Tactical Asset Allocation – October 2023

Tactical Adaptive Strategies Update


Strategy: Adaptive Global finished the month with a loss of 2.37% and a YTD loss of 0.23%.  Adaptive Global is our most broadly diversified “go anywhere” strategy with a 22+ year CAGR of 13.8%, a very modest maximum monthly drawdown of 7.7%, and a low 9.4% standard deviation of monthly returns.

Benchmark: The S&P 500 finished with a loss of 2.17% for the month and a YTD gain of 10.58%. It has a 22+ year CAGR of 6.4%, maximum monthly drawdown of 50.8%, and monthly standard deviation of 15.3%.

Strategy: Adaptive Income finished the month with a loss of 0.31% and shows a YTD gain of 3.11%. With a 22+ year CAGR of 9.1%, this strategy captures $6 dollars of gain for every $1 in loss. Adaptive Income sports our lowest maximum monthly drawdown of 3.9% and our lowest volatility with a monthly standard deviation of just 4.2%.

Benchmark: The iShares Aggregate US Bond Fund  (entirely investment grade) finished the month with a loss of 1.57% and a YTD loss of 2.58%. It has a 22+ year CAGR of 3.5%, maximum monthly drawdown of 17.1%, and monthly standard deviation of 4.3%.

For details, see the links below to strategy descriptions, charts, and tables or the Insights page.




The return to market interest rates means that cash is no longer trash. We use the T-Bill ETF (BIL) (SEC Yield 5.25%) for our cash allocation in both of the TAAStrategies.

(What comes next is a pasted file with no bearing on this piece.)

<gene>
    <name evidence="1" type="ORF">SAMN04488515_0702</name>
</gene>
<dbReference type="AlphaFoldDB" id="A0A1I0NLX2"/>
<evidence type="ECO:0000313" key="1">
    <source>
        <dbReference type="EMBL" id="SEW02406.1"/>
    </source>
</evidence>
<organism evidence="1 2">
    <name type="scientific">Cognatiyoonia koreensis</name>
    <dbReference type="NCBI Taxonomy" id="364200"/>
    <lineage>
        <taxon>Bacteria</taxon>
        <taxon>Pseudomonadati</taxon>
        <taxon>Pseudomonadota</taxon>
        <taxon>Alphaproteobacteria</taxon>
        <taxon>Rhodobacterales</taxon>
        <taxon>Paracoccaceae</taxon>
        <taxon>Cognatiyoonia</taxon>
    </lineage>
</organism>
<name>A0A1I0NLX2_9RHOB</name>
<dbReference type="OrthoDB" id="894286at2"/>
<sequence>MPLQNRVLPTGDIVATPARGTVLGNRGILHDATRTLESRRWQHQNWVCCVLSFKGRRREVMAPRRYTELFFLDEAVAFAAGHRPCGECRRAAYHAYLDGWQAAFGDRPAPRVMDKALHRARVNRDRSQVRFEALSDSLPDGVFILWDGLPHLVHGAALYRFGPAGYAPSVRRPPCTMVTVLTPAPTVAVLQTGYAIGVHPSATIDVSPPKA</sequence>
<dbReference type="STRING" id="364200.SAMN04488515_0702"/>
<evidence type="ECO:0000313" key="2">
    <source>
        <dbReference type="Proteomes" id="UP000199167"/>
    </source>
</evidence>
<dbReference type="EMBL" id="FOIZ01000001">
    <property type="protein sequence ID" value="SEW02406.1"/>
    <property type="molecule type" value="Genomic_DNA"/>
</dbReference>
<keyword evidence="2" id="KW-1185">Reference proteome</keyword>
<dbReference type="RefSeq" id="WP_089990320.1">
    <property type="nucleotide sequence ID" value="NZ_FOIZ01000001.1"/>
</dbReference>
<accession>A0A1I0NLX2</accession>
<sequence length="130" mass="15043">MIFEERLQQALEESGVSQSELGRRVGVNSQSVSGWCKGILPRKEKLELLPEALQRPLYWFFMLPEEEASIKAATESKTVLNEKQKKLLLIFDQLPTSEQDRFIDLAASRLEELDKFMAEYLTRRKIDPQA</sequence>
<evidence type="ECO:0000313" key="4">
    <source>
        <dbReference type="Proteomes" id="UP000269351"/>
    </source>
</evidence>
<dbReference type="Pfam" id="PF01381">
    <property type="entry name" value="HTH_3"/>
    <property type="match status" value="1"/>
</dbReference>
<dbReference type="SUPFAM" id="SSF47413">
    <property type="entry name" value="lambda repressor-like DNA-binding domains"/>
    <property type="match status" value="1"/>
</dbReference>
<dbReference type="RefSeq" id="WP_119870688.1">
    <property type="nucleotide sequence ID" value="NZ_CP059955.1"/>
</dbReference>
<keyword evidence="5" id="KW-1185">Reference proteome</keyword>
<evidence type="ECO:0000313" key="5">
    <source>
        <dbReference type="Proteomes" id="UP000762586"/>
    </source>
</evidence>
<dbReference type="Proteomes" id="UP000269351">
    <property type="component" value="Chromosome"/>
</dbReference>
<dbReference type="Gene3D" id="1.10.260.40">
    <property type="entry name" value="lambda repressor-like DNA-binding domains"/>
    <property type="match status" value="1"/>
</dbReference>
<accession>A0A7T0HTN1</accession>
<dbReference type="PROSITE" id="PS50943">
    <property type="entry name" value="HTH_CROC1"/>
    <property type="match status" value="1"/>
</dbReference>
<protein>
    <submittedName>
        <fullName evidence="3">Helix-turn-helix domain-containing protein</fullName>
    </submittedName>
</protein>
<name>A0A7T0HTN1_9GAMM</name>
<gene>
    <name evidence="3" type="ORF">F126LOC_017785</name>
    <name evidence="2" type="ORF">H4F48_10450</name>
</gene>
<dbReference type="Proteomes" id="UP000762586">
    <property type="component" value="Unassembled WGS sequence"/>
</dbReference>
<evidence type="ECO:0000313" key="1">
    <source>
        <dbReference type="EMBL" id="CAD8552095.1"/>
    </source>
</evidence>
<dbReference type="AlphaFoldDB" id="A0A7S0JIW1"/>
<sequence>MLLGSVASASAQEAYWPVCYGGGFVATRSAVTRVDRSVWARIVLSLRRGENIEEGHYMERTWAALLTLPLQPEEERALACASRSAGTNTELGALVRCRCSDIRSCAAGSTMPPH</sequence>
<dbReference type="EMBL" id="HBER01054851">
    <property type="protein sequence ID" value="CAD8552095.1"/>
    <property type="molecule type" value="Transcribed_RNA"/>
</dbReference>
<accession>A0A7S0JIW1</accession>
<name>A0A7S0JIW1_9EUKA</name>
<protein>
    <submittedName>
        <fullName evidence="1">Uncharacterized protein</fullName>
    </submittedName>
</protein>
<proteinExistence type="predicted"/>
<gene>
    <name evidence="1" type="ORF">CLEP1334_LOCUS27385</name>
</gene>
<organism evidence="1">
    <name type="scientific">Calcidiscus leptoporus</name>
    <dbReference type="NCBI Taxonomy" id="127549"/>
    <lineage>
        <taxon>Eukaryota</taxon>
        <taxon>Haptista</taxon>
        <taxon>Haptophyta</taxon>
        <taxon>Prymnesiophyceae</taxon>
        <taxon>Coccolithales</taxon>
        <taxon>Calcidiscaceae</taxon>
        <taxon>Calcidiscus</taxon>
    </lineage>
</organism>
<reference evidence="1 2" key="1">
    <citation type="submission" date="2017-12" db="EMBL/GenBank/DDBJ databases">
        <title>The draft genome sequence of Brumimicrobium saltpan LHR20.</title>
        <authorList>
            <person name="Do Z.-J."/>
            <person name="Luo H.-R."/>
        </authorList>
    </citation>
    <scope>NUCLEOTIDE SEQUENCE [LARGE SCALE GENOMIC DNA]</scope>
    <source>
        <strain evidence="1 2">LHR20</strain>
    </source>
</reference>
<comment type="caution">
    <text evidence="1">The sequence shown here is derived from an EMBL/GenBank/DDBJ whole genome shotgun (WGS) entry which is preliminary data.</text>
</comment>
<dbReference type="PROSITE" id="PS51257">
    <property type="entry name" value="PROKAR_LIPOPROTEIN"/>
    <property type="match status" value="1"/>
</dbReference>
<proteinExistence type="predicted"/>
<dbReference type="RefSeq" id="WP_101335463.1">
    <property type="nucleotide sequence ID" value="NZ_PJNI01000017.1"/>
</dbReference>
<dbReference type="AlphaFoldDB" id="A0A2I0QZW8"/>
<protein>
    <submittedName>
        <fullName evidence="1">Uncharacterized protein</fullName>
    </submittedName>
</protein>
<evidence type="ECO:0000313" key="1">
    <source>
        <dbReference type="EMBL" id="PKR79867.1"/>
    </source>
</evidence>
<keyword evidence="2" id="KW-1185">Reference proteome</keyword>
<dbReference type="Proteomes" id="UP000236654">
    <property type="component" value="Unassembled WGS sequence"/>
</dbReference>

The focus of the TAAStrategies is to select the funds which exhibit the strongest trends and highest probability of trend continuation. However, there are times when few or no funds meet the selection criteria.

When does the Tactical Model provide an allocation to cash? The Tactical Model analyzes the performance Trend Scores, confidence levels, and volatilities of all funds in the strategy basket. There are several conditions which can lead to an allocation to cash:

  • The Model identifies no funds which are suitable for investment, the entire strategy allocation is set to cash. This generally occurs when all funds have negative Trend Scores.
  • The Model is unable to fill all available fund allocation slots with funds which are suitable for investment.
  • The Model identifies funds suitable for investment but the confidence levels or volatilities necessitate reduced allocations to the funds.

Adaptive Global includes BIL in its fund basket for all three market conditions: Favorable, Balanced, and Hostile. BIL can be included as a primary fund allocation. BIL will generally be allocated when higher yielding funds are unsuitable for allocation or exhibit volatilities which preclude a full allocation.